- (in the new notation)
- (?x0)2- (?x1)2 - (?x2)2 - (?x3)2 (?x0)2 -

(?x1)2 - (?x2)2 - (?x3)2 - Assume, at time t 0, the 2 origins coincide.
- ? ?xµ xµ ?xµ xµ (µ 0,1,2,3)
- ? (x0)2- (x1)2 - (x2)2 - (x3)2 (x0)2 - (x1)2

- (x2)2 -(x3)2

- (x0)2- (x1)2 - (x2)2 - (x3)2 (x0)2 - (x1)2 -

(x2)2 -(x3)2 (1) - Want a transformation relating xµ xµ.
- Assume the transformation is LINEAR
- xµ ? ?µLµ?x? (2)
- Lµ? to be determined
- (2) Mathematically identical (in 4d
- spacetime) to the form for a rotation in 3d

space. - We could write (2) in matrix form as x ? L?x
- Where L is a 4x4 matrix x, x are 4d column

vectors. We can prove that L is symmetric acts

mathematically as an orthogonal matrix in 4d

spacetime.

- (x0)2- (x1)2 - (x2)2 - (x3)2 (x0)2 - (x1)2 -

(x2)2 -(x3)2 (1) - xµ ? ?µLµ?x?

(2) - Now, invoke some PHYSICAL REASONING
- The motion (velocity v) is along the x axis. Any

physically reasonable transformation will not mix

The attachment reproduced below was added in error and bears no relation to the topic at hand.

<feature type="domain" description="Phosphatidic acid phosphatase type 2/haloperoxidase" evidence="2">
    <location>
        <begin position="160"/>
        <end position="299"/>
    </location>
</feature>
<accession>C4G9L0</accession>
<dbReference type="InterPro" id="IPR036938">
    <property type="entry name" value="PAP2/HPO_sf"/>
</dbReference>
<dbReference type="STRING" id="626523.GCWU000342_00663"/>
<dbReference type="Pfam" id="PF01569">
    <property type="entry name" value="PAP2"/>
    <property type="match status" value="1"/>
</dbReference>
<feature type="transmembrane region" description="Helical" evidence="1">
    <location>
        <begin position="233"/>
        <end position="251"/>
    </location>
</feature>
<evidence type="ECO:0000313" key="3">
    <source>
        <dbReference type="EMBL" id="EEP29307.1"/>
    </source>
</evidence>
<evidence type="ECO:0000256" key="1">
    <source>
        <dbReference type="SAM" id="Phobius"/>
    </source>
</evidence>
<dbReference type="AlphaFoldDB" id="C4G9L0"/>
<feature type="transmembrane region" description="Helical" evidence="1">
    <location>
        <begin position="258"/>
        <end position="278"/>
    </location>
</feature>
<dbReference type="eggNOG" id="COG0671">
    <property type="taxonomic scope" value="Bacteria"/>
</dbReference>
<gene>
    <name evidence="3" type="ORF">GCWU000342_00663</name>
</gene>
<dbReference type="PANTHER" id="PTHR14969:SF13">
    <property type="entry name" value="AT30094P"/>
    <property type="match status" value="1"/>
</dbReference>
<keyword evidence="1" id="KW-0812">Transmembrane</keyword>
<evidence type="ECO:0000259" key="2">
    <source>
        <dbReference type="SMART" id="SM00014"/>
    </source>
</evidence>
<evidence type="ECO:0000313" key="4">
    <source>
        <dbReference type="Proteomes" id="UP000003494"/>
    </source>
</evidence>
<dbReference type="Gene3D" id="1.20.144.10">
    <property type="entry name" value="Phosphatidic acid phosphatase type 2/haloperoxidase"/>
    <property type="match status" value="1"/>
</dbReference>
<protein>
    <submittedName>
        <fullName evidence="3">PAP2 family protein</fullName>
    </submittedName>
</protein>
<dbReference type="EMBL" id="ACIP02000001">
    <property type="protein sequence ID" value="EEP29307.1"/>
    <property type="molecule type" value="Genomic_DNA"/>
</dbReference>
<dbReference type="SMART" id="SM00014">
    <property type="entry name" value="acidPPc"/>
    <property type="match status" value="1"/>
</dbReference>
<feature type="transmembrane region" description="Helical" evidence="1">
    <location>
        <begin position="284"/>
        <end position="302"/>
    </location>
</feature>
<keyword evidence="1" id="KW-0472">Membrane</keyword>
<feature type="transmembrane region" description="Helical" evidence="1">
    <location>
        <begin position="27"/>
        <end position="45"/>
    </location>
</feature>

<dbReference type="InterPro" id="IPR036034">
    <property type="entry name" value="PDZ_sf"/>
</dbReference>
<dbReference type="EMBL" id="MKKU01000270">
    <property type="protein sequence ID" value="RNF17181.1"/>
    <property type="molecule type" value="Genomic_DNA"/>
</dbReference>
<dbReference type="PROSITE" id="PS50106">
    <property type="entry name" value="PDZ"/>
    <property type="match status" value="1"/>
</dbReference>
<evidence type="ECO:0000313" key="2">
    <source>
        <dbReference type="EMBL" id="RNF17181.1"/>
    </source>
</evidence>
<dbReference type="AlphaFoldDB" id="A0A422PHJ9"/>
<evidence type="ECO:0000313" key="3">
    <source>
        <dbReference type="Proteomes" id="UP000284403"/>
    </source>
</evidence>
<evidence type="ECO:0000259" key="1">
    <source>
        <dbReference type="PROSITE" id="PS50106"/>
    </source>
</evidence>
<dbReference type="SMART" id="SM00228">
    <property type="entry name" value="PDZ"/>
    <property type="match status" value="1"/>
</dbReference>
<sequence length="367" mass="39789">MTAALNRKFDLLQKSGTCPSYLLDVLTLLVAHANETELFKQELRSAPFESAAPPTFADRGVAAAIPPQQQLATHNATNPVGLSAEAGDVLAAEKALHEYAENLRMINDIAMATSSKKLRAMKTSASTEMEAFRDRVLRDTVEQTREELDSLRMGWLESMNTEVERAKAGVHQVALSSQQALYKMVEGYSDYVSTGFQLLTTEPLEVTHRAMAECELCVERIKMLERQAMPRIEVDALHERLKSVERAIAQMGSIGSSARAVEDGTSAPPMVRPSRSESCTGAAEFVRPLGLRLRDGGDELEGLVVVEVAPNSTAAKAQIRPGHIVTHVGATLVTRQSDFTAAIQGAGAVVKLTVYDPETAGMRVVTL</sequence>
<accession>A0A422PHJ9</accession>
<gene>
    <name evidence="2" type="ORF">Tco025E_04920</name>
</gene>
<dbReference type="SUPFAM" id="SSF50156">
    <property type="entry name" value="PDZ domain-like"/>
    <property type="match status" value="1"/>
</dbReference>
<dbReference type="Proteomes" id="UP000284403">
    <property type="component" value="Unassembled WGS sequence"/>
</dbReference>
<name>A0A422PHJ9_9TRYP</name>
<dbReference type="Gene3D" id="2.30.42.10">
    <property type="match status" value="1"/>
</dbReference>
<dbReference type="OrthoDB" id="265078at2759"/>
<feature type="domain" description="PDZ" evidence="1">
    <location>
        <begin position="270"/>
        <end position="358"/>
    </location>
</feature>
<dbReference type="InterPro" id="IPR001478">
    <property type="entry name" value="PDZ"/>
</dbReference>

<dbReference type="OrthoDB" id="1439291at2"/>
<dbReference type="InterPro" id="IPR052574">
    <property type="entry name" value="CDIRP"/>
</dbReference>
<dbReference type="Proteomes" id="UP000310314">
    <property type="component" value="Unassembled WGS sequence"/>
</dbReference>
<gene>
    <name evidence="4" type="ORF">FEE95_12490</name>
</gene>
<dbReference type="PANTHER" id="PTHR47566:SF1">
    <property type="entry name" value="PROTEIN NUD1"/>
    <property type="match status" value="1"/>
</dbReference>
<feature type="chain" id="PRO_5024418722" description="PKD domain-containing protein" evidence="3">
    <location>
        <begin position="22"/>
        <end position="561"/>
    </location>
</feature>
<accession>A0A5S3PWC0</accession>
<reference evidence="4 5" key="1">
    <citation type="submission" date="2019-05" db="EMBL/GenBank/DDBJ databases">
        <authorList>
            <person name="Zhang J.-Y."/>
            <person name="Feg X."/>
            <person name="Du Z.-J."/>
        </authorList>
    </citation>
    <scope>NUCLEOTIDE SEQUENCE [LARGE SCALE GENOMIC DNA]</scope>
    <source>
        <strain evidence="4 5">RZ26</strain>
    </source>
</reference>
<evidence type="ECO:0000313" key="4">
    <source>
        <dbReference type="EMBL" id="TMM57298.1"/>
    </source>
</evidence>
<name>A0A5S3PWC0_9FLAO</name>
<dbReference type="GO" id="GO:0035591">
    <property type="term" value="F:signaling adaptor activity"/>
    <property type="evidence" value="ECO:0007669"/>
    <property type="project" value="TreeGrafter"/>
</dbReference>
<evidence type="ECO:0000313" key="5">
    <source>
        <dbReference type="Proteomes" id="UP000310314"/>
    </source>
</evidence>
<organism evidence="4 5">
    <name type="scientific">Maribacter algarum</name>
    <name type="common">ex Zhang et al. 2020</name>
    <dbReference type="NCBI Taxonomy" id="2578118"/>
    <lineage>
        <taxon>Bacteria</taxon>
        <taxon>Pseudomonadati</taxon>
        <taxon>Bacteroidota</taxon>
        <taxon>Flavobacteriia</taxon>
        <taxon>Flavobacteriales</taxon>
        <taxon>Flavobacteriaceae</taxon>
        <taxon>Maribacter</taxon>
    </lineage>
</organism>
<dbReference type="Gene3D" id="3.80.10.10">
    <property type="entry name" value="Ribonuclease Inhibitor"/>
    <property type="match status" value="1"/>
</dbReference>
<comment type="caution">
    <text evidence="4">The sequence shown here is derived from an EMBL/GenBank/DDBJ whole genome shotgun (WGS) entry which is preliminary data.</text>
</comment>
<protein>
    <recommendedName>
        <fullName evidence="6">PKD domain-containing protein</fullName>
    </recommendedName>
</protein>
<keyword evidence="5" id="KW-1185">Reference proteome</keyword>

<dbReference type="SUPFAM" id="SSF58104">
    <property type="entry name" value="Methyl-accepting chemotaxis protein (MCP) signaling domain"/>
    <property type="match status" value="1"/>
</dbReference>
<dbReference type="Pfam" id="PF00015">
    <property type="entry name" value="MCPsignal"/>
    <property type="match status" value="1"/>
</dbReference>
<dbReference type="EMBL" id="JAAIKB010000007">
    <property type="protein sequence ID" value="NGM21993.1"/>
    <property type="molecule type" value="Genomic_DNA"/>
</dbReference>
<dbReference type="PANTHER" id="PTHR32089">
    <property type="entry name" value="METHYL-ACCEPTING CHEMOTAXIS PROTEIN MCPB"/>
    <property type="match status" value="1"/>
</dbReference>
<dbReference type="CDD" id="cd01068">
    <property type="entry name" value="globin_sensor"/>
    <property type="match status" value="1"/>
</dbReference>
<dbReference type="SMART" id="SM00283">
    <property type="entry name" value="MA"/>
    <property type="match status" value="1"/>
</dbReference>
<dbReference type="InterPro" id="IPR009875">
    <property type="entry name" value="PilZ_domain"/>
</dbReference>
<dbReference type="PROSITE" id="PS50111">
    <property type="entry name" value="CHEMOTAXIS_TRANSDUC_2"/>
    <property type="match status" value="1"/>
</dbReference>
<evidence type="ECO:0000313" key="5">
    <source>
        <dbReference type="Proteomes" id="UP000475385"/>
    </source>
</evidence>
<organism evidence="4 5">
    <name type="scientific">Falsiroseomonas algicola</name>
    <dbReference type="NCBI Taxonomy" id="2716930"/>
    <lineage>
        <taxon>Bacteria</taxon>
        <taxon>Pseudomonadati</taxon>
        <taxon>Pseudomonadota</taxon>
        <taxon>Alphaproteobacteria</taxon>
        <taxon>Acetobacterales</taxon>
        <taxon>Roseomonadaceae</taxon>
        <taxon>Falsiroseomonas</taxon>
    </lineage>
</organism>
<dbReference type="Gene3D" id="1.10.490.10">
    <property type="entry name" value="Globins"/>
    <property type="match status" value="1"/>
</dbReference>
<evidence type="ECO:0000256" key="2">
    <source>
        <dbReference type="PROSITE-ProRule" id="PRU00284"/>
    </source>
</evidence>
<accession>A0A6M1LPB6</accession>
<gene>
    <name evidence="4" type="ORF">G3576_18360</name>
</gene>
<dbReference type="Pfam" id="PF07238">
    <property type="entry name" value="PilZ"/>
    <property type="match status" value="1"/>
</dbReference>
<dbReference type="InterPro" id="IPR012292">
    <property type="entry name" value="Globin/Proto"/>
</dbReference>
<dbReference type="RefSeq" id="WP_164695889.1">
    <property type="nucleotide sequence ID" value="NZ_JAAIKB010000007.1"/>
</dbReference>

up x,y,z (if the motion is parallel to x that

is, it involves no 3d rotation!). - ? y y , z z or x2 x2, x3 x3
- ? (1) becomes (x0)2 - (x1)2 (x0)2 - (x1)2

(3) - Also L22 L33 1. All others are zero except

L00, L11, L01, L10. Further, assume that the

transformation is symmetric. ? Lµ? L?µ (this

is not necessary, but it simplifies math. Also,

after the fact we find that it is symmetric).

- Under these conditions, (2) becomes
- x0 L00 x0 L01 x1 (2a)
- x1 L01 x0 L11 x1 (2b)
- (x0)2 - (x1)2 (x0)2 - (x1)2

(3) - (2a), (2b), (3) After algebra we get
- (L00)2 - (L01)2 1 (4a) (L11)2 -

(L01)2 1 (4b) - (L00 - L11)L01 0 (4c)
- (4a), (4b), (4c) This looks like 3 equations 3

unknowns. However, it turns out that solving will

give only 2 of the 3 unknowns (the 3rd equation

is redundant!). - ? We need one more equation!

- To get this equation, consider the origin of the

S system - at time t in the S system. (Assume, at time
- t 0, the 2 origins coincide.) Express it in
- the S system ? At x1 0, (2b) gives
- 0 L01 x0 L11 x1